The Framework covers all aspects of the water supply system from the catchment or source (such as a bore), to storage (such as tanks), treatment processes (such as chlorination) and distribution system (such as pipes) to the tap where it is consumed. The approach has the capacity to be applicable to large systems such as a capital city water supply. However, this project found that it is equally applicable to small systems. In the case of small systems, there are generally fewer regulatory procedures and people involved in management because the system is less complex.
Making Water Management RelevantThe project worked with five small remote Indigenous communities. The communities were Kanpa (WA), Port Stewart (Qld), Yappala and Worro Downs (SA) and Mpwelarre (NT). The communities all had the primary responsibility to manage their own water supply, and as such did not have a water utility or regional area service provider to oversee maintenance and water quality testing. Each community also had a strong purpose or livelihood such as tourism, breeding camels or cattle. The continuity of the community livelihood activities provided a strong incentive for the communities to keep their water supplies maintained. All communities fulfilled the most important basic principle of the Framework, which is a commitment to the management of the water supply.
The project identified a way of making water management a priority for communities by broadening the risk management approach, which is specific to water quality; to include the management of water quantity and understanding the water required to fulfil community aspirations. Put simply, the project aimed to work with the communities to ensure the water is adequate for the purposes for which it will be used. For example, is there enough high quality water for the residents to drink, and enough lower quality water for stock to drink?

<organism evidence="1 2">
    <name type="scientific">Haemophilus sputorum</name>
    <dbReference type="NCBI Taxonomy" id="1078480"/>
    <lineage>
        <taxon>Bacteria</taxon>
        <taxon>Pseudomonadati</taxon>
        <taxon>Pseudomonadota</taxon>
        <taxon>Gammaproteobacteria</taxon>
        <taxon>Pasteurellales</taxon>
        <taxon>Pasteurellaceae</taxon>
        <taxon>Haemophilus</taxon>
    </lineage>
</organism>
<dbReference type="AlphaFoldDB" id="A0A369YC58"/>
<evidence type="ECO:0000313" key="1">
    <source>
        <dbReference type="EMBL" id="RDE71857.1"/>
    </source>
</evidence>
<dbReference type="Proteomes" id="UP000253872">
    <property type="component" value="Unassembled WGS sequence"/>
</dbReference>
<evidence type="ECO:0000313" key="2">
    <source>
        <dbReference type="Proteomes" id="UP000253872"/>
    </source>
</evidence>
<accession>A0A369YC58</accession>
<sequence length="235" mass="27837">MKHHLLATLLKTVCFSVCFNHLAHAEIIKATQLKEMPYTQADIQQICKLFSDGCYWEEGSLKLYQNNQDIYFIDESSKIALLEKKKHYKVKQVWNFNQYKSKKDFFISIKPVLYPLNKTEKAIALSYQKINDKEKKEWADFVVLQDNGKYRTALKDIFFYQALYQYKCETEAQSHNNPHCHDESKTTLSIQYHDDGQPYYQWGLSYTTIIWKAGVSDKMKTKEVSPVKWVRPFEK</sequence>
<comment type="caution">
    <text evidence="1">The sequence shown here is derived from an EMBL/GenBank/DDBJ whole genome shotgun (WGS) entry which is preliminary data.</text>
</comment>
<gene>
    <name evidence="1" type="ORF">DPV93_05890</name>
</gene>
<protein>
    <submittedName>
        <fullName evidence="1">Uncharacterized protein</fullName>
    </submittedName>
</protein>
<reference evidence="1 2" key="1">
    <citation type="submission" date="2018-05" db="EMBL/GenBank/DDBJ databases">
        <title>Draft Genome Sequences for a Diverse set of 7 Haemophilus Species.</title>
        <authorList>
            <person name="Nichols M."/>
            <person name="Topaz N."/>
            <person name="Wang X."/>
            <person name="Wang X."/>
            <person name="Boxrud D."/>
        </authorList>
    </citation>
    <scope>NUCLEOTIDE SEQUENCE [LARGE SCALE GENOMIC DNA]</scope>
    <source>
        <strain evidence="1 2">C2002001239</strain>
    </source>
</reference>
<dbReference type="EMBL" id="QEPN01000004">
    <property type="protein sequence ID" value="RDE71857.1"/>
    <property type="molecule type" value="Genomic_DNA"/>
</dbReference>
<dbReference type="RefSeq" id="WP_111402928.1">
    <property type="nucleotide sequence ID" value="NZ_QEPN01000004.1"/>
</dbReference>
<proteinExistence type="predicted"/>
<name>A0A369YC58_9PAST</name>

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The project also used the risk management resources currently available, and used adaptive strategies to make the process relevant to the Aboriginal community context. The Community Water Planner (CWP) (Australian Government 2005) is a CD which can create a water management template using risk management principles. The CWP is a reliable method to outline the potential risks to a water supply and suggested preventive activities. The CWP can be updated and used as a water plan by itself. However, we found that its format is best suited for people who have computer skills and an understanding of technical terms. The community members involved in the project had a preference for the information to be simplified and targeted to their individual circumstances and needs.